For over ten years Syria has been the theatre of a heinous, fratricidal war that we have come to learn about through the images circulated by news media, those very images we thought we would no longer see other than in old documentaries on the Second World War broadcast on television every now and then. We had all imagined and hoped that the last major conflict in modern history would be the one that over half a century ago caused death and devastation, an image indelibly fixed in our collective memory. But that did not happen!
Sixty-five years later, from a small Middle-Eastern country resurfaced the same images, the same faces, the same stories of men and women torn apart by an endless conflict, fleeing a Country that no longer exists. These images feed into the sadness and shock of those who helplessly witness the annihilation of a people, millions of families forced to live with the pain of having lost their dear ones in the battlefield or under the bombings, or innocent victims of arbitrary executions.
The risk of growing inured to the thousands of images circulated by news media on the Syrian conflict is always very high, and at the same time, just like every process of desensitization, it entails the danger of making us numb and of passively accepting what is happening just a two-hour flight from our home. Thus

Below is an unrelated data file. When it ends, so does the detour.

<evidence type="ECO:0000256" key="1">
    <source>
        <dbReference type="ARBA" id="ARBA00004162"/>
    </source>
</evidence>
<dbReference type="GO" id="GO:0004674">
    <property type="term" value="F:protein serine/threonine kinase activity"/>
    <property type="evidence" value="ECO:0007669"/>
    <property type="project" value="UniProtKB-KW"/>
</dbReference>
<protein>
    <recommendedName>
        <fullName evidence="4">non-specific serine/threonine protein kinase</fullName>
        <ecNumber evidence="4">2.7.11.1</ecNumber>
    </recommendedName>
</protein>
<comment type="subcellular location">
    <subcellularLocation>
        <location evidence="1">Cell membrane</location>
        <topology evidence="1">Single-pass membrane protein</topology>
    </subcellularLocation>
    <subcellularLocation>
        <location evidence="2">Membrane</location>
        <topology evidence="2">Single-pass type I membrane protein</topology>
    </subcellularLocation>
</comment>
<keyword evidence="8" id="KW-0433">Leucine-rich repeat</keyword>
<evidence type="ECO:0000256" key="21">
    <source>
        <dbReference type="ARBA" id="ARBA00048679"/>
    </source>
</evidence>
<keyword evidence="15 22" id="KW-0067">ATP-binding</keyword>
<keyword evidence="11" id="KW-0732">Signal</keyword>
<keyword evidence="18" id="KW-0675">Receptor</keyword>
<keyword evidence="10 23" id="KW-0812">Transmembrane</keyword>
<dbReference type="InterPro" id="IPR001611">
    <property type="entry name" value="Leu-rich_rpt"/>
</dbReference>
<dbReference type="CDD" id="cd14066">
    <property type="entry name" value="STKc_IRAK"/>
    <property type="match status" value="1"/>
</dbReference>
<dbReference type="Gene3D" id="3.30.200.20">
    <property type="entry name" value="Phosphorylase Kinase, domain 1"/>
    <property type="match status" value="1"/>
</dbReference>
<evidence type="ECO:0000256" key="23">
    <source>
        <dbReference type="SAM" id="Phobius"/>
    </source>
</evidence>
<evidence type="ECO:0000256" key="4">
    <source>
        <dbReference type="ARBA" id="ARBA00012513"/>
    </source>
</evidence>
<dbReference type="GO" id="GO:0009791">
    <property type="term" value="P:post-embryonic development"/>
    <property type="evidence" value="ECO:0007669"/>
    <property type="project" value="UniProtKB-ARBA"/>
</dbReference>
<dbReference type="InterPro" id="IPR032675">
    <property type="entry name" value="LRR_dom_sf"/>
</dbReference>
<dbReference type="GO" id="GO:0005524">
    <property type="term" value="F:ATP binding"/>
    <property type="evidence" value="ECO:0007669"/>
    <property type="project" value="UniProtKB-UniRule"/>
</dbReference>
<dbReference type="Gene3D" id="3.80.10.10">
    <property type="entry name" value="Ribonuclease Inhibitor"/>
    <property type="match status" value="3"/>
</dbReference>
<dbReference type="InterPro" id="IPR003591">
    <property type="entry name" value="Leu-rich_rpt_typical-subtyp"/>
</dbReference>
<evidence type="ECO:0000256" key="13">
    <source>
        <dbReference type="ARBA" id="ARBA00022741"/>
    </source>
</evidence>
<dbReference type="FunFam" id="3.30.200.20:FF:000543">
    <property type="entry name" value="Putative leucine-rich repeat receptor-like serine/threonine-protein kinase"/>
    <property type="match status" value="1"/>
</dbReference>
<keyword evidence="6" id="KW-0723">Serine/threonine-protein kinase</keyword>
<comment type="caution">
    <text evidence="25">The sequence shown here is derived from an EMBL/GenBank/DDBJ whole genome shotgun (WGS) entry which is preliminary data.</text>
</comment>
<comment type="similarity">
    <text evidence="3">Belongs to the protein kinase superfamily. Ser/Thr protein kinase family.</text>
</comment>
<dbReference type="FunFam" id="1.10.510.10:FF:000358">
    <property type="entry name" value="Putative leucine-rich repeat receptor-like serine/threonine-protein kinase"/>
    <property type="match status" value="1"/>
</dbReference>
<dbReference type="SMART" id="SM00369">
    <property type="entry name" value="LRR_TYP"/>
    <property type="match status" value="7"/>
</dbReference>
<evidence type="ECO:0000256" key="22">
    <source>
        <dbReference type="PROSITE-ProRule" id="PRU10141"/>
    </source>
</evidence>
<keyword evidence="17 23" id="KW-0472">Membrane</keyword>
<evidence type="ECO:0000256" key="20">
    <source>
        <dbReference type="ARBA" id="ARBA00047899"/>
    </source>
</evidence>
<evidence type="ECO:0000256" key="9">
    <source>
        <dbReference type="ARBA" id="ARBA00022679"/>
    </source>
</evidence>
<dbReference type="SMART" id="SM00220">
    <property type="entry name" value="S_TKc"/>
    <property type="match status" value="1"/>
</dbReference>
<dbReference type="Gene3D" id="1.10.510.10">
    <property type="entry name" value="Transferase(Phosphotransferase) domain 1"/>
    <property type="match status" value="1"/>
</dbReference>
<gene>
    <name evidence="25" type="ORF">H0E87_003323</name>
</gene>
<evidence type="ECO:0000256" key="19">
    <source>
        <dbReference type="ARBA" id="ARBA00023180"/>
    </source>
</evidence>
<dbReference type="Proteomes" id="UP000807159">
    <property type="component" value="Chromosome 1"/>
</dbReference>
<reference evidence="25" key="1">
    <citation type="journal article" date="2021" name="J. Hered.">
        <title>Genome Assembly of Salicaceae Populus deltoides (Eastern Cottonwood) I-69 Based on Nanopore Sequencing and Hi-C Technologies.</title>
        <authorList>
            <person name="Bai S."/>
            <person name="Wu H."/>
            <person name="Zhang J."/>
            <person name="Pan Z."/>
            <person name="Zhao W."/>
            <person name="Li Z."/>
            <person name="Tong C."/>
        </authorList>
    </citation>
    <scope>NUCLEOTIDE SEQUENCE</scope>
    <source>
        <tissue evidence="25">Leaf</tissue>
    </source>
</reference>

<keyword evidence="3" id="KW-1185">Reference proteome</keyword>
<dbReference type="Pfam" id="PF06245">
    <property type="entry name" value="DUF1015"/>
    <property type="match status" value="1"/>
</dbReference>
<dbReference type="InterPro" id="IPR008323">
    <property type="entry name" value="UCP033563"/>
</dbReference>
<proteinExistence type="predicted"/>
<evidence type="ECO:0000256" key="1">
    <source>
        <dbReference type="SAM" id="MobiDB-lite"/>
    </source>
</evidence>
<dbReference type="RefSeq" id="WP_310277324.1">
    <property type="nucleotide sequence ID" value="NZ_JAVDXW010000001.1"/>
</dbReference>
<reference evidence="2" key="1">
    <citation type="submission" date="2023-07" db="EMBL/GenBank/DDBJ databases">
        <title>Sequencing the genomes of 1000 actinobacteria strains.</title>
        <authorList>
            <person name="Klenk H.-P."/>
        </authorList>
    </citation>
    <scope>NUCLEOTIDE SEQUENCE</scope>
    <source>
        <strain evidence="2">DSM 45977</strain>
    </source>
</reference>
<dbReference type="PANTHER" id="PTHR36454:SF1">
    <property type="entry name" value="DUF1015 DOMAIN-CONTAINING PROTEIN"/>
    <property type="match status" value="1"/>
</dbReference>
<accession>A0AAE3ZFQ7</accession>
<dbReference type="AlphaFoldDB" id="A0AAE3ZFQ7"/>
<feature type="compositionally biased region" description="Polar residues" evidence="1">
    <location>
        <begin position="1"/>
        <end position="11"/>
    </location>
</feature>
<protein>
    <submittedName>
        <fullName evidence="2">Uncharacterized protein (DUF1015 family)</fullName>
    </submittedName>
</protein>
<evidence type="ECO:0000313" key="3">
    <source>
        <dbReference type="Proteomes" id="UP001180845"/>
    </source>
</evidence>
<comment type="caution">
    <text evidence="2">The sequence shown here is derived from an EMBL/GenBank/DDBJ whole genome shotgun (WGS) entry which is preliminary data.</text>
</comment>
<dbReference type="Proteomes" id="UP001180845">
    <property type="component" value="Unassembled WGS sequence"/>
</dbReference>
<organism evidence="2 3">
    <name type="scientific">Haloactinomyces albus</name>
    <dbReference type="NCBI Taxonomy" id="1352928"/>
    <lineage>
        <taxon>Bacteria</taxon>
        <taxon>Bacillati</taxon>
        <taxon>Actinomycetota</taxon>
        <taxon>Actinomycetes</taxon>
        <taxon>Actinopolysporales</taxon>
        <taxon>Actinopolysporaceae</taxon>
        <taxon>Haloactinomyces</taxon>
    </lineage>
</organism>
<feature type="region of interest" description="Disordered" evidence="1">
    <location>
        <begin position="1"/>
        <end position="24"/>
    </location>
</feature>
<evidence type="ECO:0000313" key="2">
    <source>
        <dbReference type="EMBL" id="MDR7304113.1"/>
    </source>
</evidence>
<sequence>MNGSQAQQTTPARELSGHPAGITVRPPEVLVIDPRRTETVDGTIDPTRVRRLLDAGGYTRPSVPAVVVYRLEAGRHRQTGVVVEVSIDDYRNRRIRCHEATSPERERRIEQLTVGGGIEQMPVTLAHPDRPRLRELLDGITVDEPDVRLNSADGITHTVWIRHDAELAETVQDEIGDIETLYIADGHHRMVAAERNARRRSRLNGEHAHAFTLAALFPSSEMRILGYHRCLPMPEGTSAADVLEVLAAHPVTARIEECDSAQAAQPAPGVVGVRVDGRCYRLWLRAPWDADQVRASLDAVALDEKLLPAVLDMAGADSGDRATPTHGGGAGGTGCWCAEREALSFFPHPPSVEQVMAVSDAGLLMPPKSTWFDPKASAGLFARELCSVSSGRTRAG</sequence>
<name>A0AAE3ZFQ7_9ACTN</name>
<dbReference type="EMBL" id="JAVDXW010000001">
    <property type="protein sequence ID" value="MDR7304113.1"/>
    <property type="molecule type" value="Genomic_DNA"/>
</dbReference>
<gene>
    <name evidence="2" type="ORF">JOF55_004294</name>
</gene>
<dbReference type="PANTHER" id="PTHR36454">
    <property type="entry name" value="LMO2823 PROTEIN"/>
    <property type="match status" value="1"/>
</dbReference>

We must give credit to all those working in communication, still capable of triggering emotions, forcing us to reflect on the absurdity of what is happening in Syria.
The latest case is the photo of a child in a large leather suitcase carried by his father, with a firm hand, as he fled from the martyred area of Ghouta, in Damascus. Incredibly, the face of that child transmits deep tenderness and serenity, despite the fact that war is all he experienced in his short life. Perhaps for him that journey inside a dark-red suitcase was not that extravagant. It’s part of the absurd reality that in his eyes was the norm. Just like him, thousands of children were born in Syria in the past 7 years.
They are the children of war, young Syrians who don’t know the meaning of the term “normality”, whose days are marked by the sound of gunshots and by the rumble of warplanes bombing the little that is left of their cities and villages.
Going to school, shopping, strolling in the park, are experiences they never had. They learn about them in the many stories told by their parents. It’s a way to remind their children and themselves that a normal life is possible. Nobody knows where the man with the leather suitcase is headed to. But we all know that he carries the most precious thing he still has: hope. That child is the hope and the deep yearning for peace in Syria.